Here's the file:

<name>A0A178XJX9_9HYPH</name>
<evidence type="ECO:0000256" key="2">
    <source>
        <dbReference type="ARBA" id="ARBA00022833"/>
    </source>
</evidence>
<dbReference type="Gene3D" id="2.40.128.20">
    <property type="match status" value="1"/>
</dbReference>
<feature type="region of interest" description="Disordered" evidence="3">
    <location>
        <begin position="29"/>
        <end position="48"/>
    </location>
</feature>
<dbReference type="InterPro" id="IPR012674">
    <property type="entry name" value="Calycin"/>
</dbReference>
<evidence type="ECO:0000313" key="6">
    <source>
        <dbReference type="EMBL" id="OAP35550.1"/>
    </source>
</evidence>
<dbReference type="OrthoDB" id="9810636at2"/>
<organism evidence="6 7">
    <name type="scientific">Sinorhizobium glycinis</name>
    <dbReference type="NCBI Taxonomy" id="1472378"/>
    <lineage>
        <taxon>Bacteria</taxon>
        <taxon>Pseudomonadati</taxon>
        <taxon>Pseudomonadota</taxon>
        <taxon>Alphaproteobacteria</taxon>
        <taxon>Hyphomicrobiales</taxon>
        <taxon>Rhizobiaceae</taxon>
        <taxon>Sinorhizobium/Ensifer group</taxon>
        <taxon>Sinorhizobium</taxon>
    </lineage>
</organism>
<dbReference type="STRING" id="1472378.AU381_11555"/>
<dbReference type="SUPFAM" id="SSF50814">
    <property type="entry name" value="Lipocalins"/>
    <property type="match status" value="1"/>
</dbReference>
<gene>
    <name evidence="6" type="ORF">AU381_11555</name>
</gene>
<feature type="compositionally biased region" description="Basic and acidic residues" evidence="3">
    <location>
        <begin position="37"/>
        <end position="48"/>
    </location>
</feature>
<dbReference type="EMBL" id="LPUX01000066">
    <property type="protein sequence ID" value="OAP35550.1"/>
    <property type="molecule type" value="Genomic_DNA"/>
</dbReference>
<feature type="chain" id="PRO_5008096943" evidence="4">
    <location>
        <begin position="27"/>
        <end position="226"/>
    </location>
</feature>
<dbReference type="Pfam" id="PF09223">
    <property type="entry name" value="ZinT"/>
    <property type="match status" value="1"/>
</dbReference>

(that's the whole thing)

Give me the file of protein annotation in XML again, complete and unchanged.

<name>A0A178XJX9_9HYPH</name>
<evidence type="ECO:0000256" key="2">
    <source>
        <dbReference type="ARBA" id="ARBA00022833"/>
    </source>
</evidence>
<dbReference type="Gene3D" id="2.40.128.20">
    <property type="match status" value="1"/>
</dbReference>
<feature type="region of interest" description="Disordered" evidence="3">
    <location>
        <begin position="29"/>
        <end position="48"/>
    </location>
</feature>
<dbReference type="InterPro" id="IPR012674">
    <property type="entry name" value="Calycin"/>
</dbReference>
<evidence type="ECO:0000313" key="6">
    <source>
        <dbReference type="EMBL" id="OAP35550.1"/>
    </source>
</evidence>
<dbReference type="OrthoDB" id="9810636at2"/>
<organism evidence="6 7">
    <name type="scientific">Sinorhizobium glycinis</name>
    <dbReference type="NCBI Taxonomy" id="1472378"/>
    <lineage>
        <taxon>Bacteria</taxon>
        <taxon>Pseudomonadati</taxon>
        <taxon>Pseudomonadota</taxon>
        <taxon>Alphaproteobacteria</taxon>
        <taxon>Hyphomicrobiales</taxon>
        <taxon>Rhizobiaceae</taxon>
        <taxon>Sinorhizobium/Ensifer group</taxon>
        <taxon>Sinorhizobium</taxon>
    </lineage>
</organism>
<dbReference type="STRING" id="1472378.AU381_11555"/>
<dbReference type="SUPFAM" id="SSF50814">
    <property type="entry name" value="Lipocalins"/>
    <property type="match status" value="1"/>
</dbReference>
<gene>
    <name evidence="6" type="ORF">AU381_11555</name>
</gene>
<feature type="compositionally biased region" description="Basic and acidic residues" evidence="3">
    <location>
        <begin position="37"/>
        <end position="48"/>
    </location>
</feature>
<dbReference type="EMBL" id="LPUX01000066">
    <property type="protein sequence ID" value="OAP35550.1"/>
    <property type="molecule type" value="Genomic_DNA"/>
</dbReference>
<feature type="chain" id="PRO_5008096943" evidence="4">
    <location>
        <begin position="27"/>
        <end position="226"/>
    </location>
</feature>
<dbReference type="Pfam" id="PF09223">
    <property type="entry name" value="ZinT"/>
    <property type="match status" value="1"/>
</dbReference>